Tsipras seeks to strengthen relations with Paris as a counterbalance to the austerity emanating from Berlin, Kathimerini comments. French officials say that the purpose of the two day visit is to send the message that the Eurozone needs deep reforms, as demonstrated by the financial carnage in Greece in recent years. The French leader was also among the European leaders in the summer who called for Greece’s mountain of debt to be made sustainable so that it can finally break the shackles of its protracted financial crisis.
Macron’s visit is taking place in a climate of optimism as Greece’s economy expanded for a second straight quarter between April and June, its statistics service noted recently, driven by gains in exports and higher government spending. Economic recovery will be key to reducing an unemployment rate of nearly 22 percent and attaining a primary budget surplus of 1.75 percent – excluding debt servicing outlays – demanded by Greece’s creditors. “Our economy is stabilizing, we expect to attain over 1.5% growth in 2017, “said Nikos Pappas, Minister for Digital Policy, to Le Monde. The latest figures published on 1 September by the Greek statistical agency Elstat confirmed growth of 0.5% in the second quarter compared with the first three months of the year. And in July, the country returned to the bond market after five years. Additionally, Sofia and Athens signed on Wednesday (6 September) a memorandum of understanding for the construction of a high-speed railway, a project which aims to attract foreign investment and to establish strong links in a region historically known for divisions and antagonism between neighbours. On the other hand other newspapers comment, the third evaluation test is lying ahead for Greece.
The common thread linking visits by France’s President Emmanuel Macron and Bulgaria’s Prime Minister Boyko Borisov to Greece is the government’s determination to rapidly proceed with infrastructure projects and investments, Prime Minister Alexis Tsipras said on Wednesday, at a joint press conference with Borisov. “We must not forget that we are at a time when a discussion has begun about the future of Europe and the new architecture of Europe. We are taking an active part in this discussion, not as observers or followers but helping set the agenda and putting in our own contribution for the benefit of our people,” he said.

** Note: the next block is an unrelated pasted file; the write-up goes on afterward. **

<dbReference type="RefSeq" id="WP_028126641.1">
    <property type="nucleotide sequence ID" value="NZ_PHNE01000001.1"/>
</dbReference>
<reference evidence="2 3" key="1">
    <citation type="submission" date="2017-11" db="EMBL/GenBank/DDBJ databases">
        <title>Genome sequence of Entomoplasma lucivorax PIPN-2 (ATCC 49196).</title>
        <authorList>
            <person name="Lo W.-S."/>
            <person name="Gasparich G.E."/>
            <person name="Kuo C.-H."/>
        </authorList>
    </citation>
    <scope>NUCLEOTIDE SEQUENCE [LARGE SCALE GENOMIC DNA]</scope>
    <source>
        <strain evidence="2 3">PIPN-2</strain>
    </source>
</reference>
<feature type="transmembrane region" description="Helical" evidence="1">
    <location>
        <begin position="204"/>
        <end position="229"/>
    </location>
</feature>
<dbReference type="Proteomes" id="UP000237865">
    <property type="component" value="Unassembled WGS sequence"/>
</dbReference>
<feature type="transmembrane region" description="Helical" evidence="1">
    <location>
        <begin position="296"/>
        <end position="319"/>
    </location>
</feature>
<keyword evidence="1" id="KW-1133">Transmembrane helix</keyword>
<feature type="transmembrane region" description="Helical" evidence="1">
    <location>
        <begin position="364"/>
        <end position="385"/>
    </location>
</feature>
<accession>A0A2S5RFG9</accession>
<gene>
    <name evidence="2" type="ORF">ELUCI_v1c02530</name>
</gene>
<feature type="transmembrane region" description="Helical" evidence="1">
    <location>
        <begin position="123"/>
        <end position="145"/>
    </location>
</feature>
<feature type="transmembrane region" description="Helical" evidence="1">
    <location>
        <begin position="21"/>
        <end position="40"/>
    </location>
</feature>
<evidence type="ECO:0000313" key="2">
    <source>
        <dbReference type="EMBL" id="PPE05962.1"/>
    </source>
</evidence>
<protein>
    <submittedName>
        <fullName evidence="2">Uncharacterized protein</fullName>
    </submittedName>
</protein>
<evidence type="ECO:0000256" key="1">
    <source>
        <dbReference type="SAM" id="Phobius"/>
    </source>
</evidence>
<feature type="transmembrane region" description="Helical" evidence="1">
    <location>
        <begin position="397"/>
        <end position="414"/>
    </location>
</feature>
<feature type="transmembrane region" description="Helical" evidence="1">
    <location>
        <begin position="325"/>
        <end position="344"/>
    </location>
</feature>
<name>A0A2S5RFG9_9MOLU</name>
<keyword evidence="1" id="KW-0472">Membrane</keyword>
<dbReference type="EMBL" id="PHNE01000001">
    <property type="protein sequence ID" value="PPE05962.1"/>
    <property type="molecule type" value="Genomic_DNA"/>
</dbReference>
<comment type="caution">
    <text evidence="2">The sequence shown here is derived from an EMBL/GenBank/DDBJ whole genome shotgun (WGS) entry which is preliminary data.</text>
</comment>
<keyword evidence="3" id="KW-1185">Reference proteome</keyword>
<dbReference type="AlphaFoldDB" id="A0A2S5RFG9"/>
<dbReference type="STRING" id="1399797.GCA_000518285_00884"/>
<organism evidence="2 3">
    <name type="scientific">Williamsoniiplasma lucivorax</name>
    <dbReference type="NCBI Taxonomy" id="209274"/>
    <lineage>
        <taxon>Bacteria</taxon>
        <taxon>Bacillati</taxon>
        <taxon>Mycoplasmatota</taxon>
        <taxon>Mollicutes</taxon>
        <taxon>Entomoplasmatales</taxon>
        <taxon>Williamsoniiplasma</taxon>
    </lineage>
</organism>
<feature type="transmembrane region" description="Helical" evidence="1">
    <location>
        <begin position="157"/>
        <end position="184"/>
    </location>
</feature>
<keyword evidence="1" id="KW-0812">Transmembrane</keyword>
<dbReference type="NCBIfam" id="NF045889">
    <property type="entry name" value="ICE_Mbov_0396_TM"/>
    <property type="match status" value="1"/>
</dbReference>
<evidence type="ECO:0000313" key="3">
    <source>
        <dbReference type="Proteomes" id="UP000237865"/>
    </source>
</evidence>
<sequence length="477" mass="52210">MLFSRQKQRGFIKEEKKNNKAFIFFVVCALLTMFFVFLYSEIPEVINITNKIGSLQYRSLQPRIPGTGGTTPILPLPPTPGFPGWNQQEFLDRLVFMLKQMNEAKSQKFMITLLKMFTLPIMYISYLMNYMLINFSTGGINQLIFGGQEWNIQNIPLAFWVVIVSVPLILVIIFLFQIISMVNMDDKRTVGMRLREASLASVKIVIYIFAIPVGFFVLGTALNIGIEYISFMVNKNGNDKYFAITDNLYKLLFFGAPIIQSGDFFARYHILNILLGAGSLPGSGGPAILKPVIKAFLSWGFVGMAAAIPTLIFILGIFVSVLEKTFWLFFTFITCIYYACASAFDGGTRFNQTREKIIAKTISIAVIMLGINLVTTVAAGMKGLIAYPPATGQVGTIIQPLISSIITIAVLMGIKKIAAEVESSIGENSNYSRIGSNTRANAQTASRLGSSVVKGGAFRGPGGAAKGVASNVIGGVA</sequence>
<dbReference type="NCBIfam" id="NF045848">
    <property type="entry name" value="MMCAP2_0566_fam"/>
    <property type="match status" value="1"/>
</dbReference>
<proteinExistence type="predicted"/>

“We see Macron’s visit as very important,” said the deputy minister of economy and development, Stergios Pitsiorlas. “We are very much hoping it will not only deepen economic cooperation but also herald a change in the political momentum in the EU which for so long has been dominated by a single state, Germany.”
…and a few numbers
France ranks fourth in terms of foreign direct investments in Greece, which are valued at 1.5 billion euros. Luxembourg, as an attractive host for multinational corporations, ranks first, with 4.8 billion euros, followed by Germany (4.6 billion euros) and the Netherlands (4.5 billion euros). Roughly 120 subsidiaries of French companies are active in Greece, with 31,000 direct jobs related to those companies, Naftemporiki reports.
Read also in Greek News Agenda: Minister Pappas’ interview to “Le Monde”: “France has always been on our side” (Extract from the interview given by the Greek Minister of Digital Policy, Telecommunications and Information to the French newspaper Le Monde)